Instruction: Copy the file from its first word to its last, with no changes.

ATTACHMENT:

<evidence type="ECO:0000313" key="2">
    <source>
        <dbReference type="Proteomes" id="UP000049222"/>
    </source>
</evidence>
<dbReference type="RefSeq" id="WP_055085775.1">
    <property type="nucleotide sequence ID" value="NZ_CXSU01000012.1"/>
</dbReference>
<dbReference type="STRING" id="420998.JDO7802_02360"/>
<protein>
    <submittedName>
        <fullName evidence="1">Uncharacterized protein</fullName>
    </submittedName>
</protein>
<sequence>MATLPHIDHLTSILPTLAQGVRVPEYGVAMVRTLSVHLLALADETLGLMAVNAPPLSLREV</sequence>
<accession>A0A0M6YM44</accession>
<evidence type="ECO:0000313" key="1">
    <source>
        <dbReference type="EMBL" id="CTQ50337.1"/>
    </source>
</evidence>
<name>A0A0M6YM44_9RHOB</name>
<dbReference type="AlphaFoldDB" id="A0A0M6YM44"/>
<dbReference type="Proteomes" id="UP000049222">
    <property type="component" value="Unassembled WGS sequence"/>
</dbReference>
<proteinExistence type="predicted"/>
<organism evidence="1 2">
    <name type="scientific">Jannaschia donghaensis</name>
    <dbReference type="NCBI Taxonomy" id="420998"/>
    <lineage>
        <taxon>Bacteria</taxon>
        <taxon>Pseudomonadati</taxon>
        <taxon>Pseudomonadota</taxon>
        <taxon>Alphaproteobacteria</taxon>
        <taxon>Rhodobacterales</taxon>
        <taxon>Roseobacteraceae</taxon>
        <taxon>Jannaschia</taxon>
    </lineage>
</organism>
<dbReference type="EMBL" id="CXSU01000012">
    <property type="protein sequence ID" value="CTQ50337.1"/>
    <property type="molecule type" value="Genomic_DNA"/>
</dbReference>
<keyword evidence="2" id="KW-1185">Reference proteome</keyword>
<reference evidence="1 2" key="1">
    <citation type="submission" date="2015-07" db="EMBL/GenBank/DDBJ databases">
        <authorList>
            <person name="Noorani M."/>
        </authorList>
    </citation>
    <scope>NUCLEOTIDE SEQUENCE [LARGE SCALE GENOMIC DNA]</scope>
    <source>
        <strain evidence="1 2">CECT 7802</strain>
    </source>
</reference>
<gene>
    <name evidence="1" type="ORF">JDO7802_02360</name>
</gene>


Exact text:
<evidence type="ECO:0000313" key="2">
    <source>
        <dbReference type="Proteomes" id="UP000049222"/>
    </source>
</evidence>
<dbReference type="RefSeq" id="WP_055085775.1">
    <property type="nucleotide sequence ID" value="NZ_CXSU01000012.1"/>
</dbReference>
<dbReference type="STRING" id="420998.JDO7802_02360"/>
<protein>
    <submittedName>
        <fullName evidence="1">Uncharacterized protein</fullName>
    </submittedName>
</protein>
<sequence>MATLPHIDHLTSILPTLAQGVRVPEYGVAMVRTLSVHLLALADETLGLMAVNAPPLSLREV</sequence>
<accession>A0A0M6YM44</accession>
<evidence type="ECO:0000313" key="1">
    <source>
        <dbReference type="EMBL" id="CTQ50337.1"/>
    </source>
</evidence>
<name>A0A0M6YM44_9RHOB</name>
<dbReference type="AlphaFoldDB" id="A0A0M6YM44"/>
<dbReference type="Proteomes" id="UP000049222">
    <property type="component" value="Unassembled WGS sequence"/>
</dbReference>
<proteinExistence type="predicted"/>
<organism evidence="1 2">
    <name type="scientific">Jannaschia donghaensis</name>
    <dbReference type="NCBI Taxonomy" id="420998"/>
    <lineage>
        <taxon>Bacteria</taxon>
        <taxon>Pseudomonadati</taxon>
        <taxon>Pseudomonadota</taxon>
        <taxon>Alphaproteobacteria</taxon>
        <taxon>Rhodobacterales</taxon>
        <taxon>Roseobacteraceae</taxon>
        <taxon>Jannaschia</taxon>
    </lineage>
</organism>
<dbReference type="EMBL" id="CXSU01000012">
    <property type="protein sequence ID" value="CTQ50337.1"/>
    <property type="molecule type" value="Genomic_DNA"/>
</dbReference>
<keyword evidence="2" id="KW-1185">Reference proteome</keyword>
<reference evidence="1 2" key="1">
    <citation type="submission" date="2015-07" db="EMBL/GenBank/DDBJ databases">
        <authorList>
            <person name="Noorani M."/>
        </authorList>
    </citation>
    <scope>NUCLEOTIDE SEQUENCE [LARGE SCALE GENOMIC DNA]</scope>
    <source>
        <strain evidence="1 2">CECT 7802</strain>
    </source>
</reference>
<gene>
    <name evidence="1" type="ORF">JDO7802_02360</name>
</gene>